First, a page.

Stories tagged lakes

Jul
22
2008

Eutrophication: Agricultural run-off rich in fertilizers stimulates rampant growth of algae.
Eutrophication: Agricultural run-off rich in fertilizers stimulates rampant growth of algae.Courtesy NASA

Human populations effect lakes

Human sewage and fertilizer runoff effects the health of lakes. It often causes huge algal blooms, kills fish, and creates other problems.

Long term study of "cultural eutrophication" released

For 37 years researchers have examined the best ways to control this "cultural eutrophication" process of lakes by varying the levels of phosphorous and nitrogen added to the lake.

After completing one of the longest running experiments ever done on a lake, researchers from the University of Alberta, University of Minnesota and the Freshwater Institute, contend that nitrogen control, in which the European Union and many other jurisdictions around the world are investing millions of dollars, is not effective and in fact, may actually increase the problem of cultural eutrophication.

Time to rethink current practices for healthy lakes

"David Schindler, professor of ecology at the University of Alberta, and one of the leading water researchers in the world, wants to change current practice in controlling nitrogen runoff by stating that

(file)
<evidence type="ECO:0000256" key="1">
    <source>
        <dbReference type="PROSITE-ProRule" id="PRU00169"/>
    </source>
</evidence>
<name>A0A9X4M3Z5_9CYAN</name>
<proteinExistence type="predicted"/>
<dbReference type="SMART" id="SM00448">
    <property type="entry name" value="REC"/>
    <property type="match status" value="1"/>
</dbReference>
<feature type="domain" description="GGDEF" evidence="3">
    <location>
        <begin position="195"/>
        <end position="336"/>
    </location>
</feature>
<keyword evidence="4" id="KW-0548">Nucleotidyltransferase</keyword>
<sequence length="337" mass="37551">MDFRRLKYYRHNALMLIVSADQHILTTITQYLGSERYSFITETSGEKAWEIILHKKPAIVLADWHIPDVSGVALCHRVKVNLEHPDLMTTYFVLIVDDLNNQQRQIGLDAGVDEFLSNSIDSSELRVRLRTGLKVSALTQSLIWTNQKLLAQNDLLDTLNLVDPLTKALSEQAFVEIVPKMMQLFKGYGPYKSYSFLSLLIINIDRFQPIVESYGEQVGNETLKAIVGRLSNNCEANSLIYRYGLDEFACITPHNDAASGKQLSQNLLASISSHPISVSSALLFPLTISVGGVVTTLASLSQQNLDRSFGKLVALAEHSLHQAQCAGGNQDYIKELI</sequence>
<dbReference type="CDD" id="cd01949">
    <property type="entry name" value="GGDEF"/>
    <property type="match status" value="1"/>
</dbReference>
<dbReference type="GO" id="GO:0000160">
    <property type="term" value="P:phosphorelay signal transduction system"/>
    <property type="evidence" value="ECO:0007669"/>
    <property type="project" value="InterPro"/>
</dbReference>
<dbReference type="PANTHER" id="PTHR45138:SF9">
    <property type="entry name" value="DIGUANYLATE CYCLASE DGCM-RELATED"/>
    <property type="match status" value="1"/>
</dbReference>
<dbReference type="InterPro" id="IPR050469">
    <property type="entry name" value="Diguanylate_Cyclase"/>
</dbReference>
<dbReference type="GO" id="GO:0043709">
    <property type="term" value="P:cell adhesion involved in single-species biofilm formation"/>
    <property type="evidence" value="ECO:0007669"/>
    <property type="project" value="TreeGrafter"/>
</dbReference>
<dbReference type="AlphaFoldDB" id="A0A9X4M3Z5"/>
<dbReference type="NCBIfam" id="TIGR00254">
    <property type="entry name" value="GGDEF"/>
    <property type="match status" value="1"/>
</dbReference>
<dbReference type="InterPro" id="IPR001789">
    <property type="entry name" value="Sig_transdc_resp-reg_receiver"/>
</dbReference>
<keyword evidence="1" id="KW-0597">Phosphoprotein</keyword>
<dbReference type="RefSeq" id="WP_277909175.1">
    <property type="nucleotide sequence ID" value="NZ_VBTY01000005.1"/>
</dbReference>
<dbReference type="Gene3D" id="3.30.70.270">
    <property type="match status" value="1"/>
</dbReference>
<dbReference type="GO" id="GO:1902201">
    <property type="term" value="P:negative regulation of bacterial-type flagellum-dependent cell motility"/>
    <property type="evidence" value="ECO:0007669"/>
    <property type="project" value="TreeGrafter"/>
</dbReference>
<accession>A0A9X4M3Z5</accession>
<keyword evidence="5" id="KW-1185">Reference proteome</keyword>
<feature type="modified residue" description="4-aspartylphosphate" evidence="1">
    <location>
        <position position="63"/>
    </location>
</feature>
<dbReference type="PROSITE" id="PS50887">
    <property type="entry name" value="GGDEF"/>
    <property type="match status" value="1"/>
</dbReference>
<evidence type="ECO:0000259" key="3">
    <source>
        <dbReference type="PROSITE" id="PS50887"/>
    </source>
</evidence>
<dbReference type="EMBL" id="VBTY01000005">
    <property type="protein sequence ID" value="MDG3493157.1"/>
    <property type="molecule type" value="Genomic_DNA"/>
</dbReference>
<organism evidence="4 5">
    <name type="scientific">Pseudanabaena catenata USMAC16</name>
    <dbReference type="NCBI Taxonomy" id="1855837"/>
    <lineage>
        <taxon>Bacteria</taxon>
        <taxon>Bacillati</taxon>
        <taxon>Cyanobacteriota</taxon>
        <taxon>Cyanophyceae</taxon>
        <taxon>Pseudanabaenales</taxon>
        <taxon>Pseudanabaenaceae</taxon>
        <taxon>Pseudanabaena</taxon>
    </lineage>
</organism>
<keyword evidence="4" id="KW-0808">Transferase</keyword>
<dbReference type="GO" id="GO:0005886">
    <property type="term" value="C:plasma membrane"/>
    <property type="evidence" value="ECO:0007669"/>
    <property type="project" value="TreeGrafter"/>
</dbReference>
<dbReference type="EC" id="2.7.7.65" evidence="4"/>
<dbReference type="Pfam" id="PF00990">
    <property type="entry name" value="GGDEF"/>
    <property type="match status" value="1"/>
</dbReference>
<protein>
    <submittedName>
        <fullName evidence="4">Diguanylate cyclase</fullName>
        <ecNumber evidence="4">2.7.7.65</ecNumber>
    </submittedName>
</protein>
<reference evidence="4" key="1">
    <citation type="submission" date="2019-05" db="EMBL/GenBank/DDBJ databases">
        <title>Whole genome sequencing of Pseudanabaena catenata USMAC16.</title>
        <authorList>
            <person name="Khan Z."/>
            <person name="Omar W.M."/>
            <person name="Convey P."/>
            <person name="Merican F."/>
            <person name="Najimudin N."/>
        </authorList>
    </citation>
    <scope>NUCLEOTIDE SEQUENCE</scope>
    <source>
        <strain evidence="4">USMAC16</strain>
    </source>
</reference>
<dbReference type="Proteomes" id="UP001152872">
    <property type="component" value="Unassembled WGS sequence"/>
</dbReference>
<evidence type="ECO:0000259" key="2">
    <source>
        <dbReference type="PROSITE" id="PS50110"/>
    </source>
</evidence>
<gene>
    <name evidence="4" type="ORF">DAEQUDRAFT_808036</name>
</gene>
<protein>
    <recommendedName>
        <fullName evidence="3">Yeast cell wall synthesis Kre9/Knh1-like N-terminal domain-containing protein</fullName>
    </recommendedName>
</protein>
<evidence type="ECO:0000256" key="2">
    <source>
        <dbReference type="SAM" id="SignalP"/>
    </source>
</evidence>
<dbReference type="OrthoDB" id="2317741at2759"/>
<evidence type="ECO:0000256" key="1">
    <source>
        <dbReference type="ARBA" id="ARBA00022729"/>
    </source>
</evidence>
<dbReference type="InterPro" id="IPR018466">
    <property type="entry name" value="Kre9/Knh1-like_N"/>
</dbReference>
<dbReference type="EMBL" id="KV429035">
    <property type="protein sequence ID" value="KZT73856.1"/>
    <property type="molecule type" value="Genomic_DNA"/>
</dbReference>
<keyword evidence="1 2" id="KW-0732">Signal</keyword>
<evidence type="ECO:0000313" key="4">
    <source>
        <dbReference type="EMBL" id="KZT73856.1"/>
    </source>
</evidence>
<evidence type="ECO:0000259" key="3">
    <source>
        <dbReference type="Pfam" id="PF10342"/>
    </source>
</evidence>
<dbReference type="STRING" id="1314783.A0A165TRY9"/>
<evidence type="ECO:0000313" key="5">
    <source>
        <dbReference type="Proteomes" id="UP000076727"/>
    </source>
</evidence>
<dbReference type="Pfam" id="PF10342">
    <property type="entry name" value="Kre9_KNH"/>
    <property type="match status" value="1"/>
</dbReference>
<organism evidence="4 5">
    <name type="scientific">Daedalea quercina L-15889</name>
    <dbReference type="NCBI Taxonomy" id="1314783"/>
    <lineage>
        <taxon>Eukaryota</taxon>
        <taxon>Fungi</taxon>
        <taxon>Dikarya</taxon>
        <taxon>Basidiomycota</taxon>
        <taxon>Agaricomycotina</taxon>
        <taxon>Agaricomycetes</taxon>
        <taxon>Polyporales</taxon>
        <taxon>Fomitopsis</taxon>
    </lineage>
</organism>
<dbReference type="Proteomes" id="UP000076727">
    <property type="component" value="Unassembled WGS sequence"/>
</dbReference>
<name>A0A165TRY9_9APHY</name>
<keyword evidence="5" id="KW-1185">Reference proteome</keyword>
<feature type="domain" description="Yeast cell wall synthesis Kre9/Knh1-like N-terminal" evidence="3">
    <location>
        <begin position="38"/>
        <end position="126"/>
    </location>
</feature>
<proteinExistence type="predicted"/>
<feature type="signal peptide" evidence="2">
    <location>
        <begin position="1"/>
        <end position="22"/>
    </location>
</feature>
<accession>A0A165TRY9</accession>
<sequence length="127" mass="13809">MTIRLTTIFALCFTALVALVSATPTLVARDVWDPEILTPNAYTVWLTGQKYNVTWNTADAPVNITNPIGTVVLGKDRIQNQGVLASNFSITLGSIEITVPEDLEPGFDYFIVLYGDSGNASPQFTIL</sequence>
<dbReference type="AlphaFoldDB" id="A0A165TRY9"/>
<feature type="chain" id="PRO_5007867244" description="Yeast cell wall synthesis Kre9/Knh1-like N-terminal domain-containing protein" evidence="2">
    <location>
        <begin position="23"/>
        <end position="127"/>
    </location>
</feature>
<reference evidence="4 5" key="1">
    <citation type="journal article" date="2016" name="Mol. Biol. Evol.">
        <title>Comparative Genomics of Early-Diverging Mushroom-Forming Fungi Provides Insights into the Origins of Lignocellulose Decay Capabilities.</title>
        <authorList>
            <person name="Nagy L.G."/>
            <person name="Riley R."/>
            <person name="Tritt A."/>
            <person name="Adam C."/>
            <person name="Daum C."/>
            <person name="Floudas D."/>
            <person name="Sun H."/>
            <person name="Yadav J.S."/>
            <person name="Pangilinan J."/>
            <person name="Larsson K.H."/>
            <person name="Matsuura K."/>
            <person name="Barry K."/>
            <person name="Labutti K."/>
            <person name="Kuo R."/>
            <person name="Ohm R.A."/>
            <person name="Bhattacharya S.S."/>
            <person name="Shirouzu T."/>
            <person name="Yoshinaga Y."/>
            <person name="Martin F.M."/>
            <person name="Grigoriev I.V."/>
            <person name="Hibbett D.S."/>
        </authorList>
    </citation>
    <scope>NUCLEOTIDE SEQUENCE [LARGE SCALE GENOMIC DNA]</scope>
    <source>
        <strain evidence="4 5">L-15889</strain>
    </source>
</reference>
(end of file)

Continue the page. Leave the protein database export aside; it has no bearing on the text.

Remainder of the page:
"Controlling nitrogen does not correct the polluted lakes, and in fact, may actually aggravate the problem and make it worse."

This study done by the University of Alberta, University of Minnesota and the Freshwater Institute appears in the journal, Proceedings of the National Academy of Sciences.

Source: PhysOrg.com

I defy anybody to read this site without humming the song "There's a Hole in the Bottom of the Sea."

Jun
07
2006


Canoeing on a Minnesota Lake: Courtesey zanzibar

Hey do you like to fish, canoe, or swim in Minnesota lakes? I can't imagine our hot humid summers without the relief of a dip in cool Lake Nokomis. But how are those wonderful lakes that make our state so unique doing? Well, our pals across the river at the Bell Museum of Natural History are hosting a cool event next week about just that:

CAFE SCIENTIFIQUE
Fishing for Trouble?

Tuesday, June 13, from 6 to 8 p.m., Varsity Theater, Dinkytown, Free

Deborah Swackhamer and Roland Sigurdson of the U's Water Resources Center will discuss the state of our lakes, including how chemicals can affect water quality, fisheries, and human health. The Café Scientifique event, hosted by the U's Bell Museum of Natural History, precedes a Thursday evening fishing trip with Sigurdson on the shores of Lake Como in St. Paul. To learn more about both events, call 612-624-7083.

Should be a cool event with some good discussion and a chance to get your questions answered. See you there.